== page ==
So, you think you want a kitchen remodel? Before you’re sold on the idea because the last bag of groceries didn’t fit in your overstuffed pantry, take a deep breath and think about your options.
If you do decide on the big overhaul, here are some tips and tricks to help you out. First, know that this is probably the biggest remodeling job in the entire house. Get ready for some frustrating times ahead. It’ll most likely be like having a baby - the end result will make the pain worthwhile, but nevertheless, there will be pain.
And of course, surprises! …there will be some, so get prepared. Here are three surprises to expect up front:
- The project may go over budget. Who knows what lurks behind those cabinets, under the dishwasher and above the stove? A contractor can only give an estimate on what he can see and unforeseen problems often arise.
- There is a good chance completion will take longer than you think. Yep, most of the time, it’s those sneaky problems that cause the delay.
- Your kitchen may not end up “picture perfect,” especially if it’s an older home.
Does this mean you shouldn’t start? No way! Go for the remodel of your budget… you thought I was going to say “dreams,” didn’t you? Well, hopefully you’ll find that, too.
Everything and the Kitchen Sink:
- Wiggle Room in the Kitchen: Decide on a comfortable budget with a back-up plan if extra expenses crop up. Only agree to put down part of the cost. This Old House experts suggest a down payment of 30 percent of the total cost, along with working out a payment schedule for the rest.
- Will the Best Contractor Please Stand Up? Choose a contractor. If you can find someone by word-of-mouth, great. If not, there are to connect you with reputable contractors. Always ask for references. And know that the best contractors are usually the busiest, so you may have to wait. This is a good thing because it gives you time to finish your work on step 3.
- “Plan-It” Kitchen: You can’t zone out or you’ll end up with the kitchen from outer space. In other words, you’ll get the kitchen you didn’t plan. The contractor may be great, but he’s relying on you to tell him what you want. Either hire a kitchen planner or architect to help, go online and work up your own design, or find some pictures in to get started. Look around to see what’s in the room and find out what can and can’t be moved before finalizing your plan.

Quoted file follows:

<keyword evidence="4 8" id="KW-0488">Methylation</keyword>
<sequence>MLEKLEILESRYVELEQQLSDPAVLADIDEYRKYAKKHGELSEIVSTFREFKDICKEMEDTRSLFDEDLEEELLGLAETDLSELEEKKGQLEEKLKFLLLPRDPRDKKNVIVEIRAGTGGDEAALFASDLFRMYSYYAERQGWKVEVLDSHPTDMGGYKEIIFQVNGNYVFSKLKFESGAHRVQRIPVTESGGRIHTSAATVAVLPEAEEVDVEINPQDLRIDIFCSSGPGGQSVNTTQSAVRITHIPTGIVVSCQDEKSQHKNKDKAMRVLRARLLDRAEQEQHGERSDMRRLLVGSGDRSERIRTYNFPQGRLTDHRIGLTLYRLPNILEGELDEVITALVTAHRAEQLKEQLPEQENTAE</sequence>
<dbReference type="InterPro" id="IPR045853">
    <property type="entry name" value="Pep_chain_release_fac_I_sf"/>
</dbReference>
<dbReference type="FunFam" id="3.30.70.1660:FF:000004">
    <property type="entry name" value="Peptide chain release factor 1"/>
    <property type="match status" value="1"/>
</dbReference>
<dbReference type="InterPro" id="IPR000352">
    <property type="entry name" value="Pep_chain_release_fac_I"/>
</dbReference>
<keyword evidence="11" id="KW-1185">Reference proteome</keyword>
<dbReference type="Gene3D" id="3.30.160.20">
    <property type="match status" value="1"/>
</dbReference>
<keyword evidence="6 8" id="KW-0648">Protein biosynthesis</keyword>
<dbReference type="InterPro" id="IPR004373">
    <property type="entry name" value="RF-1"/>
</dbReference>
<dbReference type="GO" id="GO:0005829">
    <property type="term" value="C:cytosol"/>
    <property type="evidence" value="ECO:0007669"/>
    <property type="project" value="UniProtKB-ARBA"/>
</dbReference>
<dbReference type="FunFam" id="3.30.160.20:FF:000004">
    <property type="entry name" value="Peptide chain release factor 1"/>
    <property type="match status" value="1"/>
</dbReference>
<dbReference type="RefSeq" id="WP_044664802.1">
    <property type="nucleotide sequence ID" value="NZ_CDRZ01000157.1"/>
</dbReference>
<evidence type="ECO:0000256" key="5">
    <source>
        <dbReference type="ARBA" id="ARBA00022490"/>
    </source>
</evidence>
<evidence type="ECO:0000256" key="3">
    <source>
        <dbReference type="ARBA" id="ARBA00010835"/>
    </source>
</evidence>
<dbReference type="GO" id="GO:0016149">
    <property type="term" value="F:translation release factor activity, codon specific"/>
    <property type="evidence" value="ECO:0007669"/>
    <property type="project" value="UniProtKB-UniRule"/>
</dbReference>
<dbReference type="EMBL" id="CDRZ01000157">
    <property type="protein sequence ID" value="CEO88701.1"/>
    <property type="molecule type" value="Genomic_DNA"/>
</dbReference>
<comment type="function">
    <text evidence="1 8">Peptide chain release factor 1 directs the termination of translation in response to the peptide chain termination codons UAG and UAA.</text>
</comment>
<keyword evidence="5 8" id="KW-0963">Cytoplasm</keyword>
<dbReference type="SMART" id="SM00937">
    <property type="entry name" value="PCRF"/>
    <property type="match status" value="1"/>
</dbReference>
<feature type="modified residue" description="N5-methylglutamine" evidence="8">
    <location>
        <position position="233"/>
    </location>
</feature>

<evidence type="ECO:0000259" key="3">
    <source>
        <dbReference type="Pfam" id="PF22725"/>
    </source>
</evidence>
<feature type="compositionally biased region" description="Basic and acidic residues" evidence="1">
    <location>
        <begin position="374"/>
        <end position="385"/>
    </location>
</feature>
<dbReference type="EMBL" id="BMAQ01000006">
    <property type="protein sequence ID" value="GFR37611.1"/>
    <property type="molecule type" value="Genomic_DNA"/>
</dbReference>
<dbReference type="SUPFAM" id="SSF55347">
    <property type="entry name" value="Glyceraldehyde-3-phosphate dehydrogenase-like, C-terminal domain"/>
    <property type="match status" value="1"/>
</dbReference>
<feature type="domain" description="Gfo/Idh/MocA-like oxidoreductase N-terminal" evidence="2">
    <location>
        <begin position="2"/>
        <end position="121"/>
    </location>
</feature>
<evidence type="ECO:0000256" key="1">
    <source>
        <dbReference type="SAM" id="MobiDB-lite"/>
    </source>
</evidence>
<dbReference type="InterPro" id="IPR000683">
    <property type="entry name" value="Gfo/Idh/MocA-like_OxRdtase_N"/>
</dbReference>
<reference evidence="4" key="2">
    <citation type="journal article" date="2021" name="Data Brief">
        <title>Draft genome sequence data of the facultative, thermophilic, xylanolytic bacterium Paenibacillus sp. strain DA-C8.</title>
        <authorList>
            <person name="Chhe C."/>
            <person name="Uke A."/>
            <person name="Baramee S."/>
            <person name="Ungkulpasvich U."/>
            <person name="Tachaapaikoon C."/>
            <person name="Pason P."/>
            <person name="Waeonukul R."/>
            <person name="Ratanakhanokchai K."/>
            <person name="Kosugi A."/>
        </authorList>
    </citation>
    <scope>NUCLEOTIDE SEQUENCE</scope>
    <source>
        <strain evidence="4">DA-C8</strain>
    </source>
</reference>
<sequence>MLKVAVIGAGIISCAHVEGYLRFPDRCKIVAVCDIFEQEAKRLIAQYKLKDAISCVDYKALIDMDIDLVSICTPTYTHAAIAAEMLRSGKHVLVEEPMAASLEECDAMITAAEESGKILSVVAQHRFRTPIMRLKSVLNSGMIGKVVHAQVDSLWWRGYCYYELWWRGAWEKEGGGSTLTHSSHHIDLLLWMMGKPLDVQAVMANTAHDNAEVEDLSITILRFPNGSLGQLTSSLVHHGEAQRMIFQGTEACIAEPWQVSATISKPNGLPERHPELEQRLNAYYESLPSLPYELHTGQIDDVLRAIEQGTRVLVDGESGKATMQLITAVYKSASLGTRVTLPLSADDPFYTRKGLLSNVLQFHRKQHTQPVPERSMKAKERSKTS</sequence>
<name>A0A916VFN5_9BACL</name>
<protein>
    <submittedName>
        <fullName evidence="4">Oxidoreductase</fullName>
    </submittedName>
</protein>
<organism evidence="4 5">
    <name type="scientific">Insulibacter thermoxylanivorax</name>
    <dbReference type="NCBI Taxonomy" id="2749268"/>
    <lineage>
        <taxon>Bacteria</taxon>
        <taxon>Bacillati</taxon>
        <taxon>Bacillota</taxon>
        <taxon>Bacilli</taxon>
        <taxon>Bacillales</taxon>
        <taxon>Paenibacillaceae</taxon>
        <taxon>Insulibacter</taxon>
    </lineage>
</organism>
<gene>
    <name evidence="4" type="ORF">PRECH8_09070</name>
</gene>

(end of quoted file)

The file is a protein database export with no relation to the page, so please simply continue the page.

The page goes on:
- To Replace or Not to Replace, That is the Question - Think function over form, although appearance certainly has its place.
- Remember the “work triangle,” the location of the refrigerator, range and sink. The idea in working with the triangle is to save steps and create easy- flow passages.
- Decide what kitchen floor plan works best for you: L shape, Island, U shape or Galley. See pictures of the different floor plans .
- Think about resale value if that is a possibility in the future. Although the kitchen is the most expensive to redo, it also steps up and offers the biggest return on your investment.
- To Replace or Not to Replace:
- Kitchen Cabinets - Do you need new ones? Pre-made or custom-built? Decide whether your existing cabinets can be painted or instead. You can often just update the doors and hardware to get the look you want.
- Countertops & Backsplash - Try to mix and match different countertops throughout the area. What are the most durable materials that fit the use of the space and also fit your budget? A good design scheme might be tile for an office space, slate for an island and inch-and-a-half-thick chopping block pieces for work spaces. The price for chopping block is fairly reasonable and after the wood is sealed, its functionality and visual appeal are often more than you bargained for.
- Flooring - If your kitchen is older with linoleum floors, do you have hardwood underneath that can be refinished? Popular flooring choices are laminate, real hardwood, tile or polished concrete.
- Appliances - Think about how important each one really is, and always try to conserve width and energy. For example, do you really need a six-burner stove? And can you live with a counter-depth refrigerator in exchange for a sleeker look? Appliances with reflective surfaces make your kitchen appear larger. Built-in appliances can also save you space, as in a microwave over the cook top.
- Kitchen Sink and Faucet - You’ve got so many options here, from cast iron and stainless steel to stone basins. The deeper the bowl, the less space you need for your sink. When you find the right faucet, count the holes on the sink to make sure it’ll fit.
- Kitchen Lighting - Did you plan for lighting over the sink, workspace and table? Some options are recessed, pendant or cable lighting. Remember that bright lights make a kitchen look bigger, warmer and cheerier.